TNC, a global conservation organization that has worked in Georgia since the 1960s, has purchased 375 acres in Long and Wayne counties from Rayonier Advanced Materials. The total acreage is spread across two tracts and connects existing public conservation lands.
“The Nature Conservancy is focused on protecting land that provides species room to adapt, secures unique natural features and offers people an opportunity to experience our state’s incredible natural systems,” said Deron Davis, executive director for TNC in Georgia. “Protected land along the Altamaha River shelters treasured wildlife, provides flood protection and climate resilience, and improves water quality for vulnerable and valuable coastal systems such as oyster reefs.”
This newly conserved acreage of bottomland hardwood forest is the latest addition to a decades-long effort by TNC, the Department of Defense (DoD), the Georgia Department of Natural Resources (DNR), and many other partners to secure more than 198,000 acres around the lower Altamaha River, assembling a more than 50-mile-long corridor of protected land along the river. These parcels connect two other permanently protected properties, the 5,600-acre Griffin Ridge Wildlife Management Area (WMA) with the 1,117-acre Morgan Lake WMA. The property will be managed by the Georgia DNR, and it will be available for public recreation such as hunting, fishing, hiking and canoeing.
Marine Corps Air Station (MCAS) Beaufort and the Department of Navy’s real estate team partnered with TNC, contributing half of the acquisition cost to obtain a restrictive easement. This restrictive easement will permanently protect military mission at the Marine Corps’ Townsend Bombing Range by preventing incompatible development.
“We thank all parties involved in making this a success,” said Colonel Karl R. Arbogast, Commanding Officer, Marine Corps Air Station Beaufort, SC. “We are pleased to add this property to over 50,000 acres of protected land around Townsend Bombing Range and within the Georgia Sentinel Landscape. Preserving this property helps to ensure unobstructed, realistic training for our pilots and aircrews, as well as for the many other military services that train at and around Townsend. It provides important mutual benefits by protecting not only our military readiness and resiliency, but it also successfully adds to the significant protection efforts along the Altamaha River corridor and an entire landscape of permanently protected properties throughout our thriving communities. Thank you again for the outstanding support and commitment to this valuable partnership and its critical contributions.”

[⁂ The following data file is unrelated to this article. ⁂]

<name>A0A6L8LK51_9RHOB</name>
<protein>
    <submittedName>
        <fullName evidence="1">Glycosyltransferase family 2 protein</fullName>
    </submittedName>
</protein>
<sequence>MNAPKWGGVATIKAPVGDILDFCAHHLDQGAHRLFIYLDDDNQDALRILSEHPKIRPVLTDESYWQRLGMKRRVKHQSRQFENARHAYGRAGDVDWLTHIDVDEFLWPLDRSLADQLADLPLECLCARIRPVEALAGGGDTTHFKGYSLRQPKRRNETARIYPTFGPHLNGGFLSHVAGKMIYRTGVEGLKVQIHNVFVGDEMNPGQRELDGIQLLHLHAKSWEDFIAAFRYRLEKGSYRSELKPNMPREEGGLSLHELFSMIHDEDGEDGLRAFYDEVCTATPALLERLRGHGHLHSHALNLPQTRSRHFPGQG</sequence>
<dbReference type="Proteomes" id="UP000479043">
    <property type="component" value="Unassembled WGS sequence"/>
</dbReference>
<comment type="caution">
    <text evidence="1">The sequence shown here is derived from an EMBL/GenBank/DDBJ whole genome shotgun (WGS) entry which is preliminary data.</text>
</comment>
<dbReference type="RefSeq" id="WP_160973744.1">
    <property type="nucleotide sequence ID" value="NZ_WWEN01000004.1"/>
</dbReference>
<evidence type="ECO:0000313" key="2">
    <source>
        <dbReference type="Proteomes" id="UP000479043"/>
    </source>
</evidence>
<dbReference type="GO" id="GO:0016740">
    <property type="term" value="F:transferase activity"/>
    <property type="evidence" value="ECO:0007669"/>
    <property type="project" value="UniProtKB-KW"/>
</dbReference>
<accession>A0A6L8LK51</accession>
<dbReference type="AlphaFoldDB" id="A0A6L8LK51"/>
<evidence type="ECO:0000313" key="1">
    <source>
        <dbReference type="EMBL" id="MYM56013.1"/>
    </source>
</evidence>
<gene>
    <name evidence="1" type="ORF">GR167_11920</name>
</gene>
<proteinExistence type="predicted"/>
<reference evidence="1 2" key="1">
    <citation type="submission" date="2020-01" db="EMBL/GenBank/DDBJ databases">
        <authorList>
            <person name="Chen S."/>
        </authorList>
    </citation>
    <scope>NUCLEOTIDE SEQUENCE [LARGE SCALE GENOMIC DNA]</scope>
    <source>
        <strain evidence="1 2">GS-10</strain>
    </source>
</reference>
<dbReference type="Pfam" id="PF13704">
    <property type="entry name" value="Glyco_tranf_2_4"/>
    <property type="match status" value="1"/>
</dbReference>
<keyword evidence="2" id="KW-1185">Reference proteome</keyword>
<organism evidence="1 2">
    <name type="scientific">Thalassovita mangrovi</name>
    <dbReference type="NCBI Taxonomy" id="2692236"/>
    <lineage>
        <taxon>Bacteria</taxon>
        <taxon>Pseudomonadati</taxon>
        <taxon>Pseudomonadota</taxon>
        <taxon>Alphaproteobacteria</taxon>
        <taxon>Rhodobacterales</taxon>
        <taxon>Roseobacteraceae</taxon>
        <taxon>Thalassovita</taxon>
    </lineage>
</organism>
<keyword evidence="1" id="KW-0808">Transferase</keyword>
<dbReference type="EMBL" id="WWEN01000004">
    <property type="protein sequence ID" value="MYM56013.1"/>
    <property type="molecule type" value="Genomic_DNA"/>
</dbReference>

The Altamaha River watershed spans 14,000 square miles, making it one of the largest river basins in the United States. The lower Altamaha River watershed boasts the highest documented number of rare plants, animals and natural community occurrences in the state, with more than 100 rare plants and animals found in the area. Of these 15 are federally listed as threatened or endangered, 17 are state listed and are considered globally rare or imperiled. This particular property, including an 80-acre oxbow—Knee Buckle Island—will support shortnose and Atlantic sturgeon. It also serves as critical habitat for resident and migratory birds.
The Knobloch Family Foundation made a significant contribution to enable this acquisition. The Marine Corps’ funding for the project was awarded through DoD’s competitive Readiness and Environmental Protection Integration (REPI) program. The REPI program serves to promote innovation and land conservation partnerships to help fund projects that mutually benefit military readiness and resiliency, communities, and the environment.
The Nature Conservancy is a global conservation organization dedicated to conserving the lands and waters on which all life depends. Guided by science, we create innovative, on-the-ground solutions to our world’s toughest challenges so that nature and people can thrive together. We are tackling climate change, conserving lands, waters and oceans at an unprecedented scale, providing food and water sustainably and helping make cities more sustainable. Working in more than 70 countries and territories, we use a collaborative approach that engages local communities, governments, the private sector, and other partners. To learn more, visit nature.org or follow @nature_press on Twitter.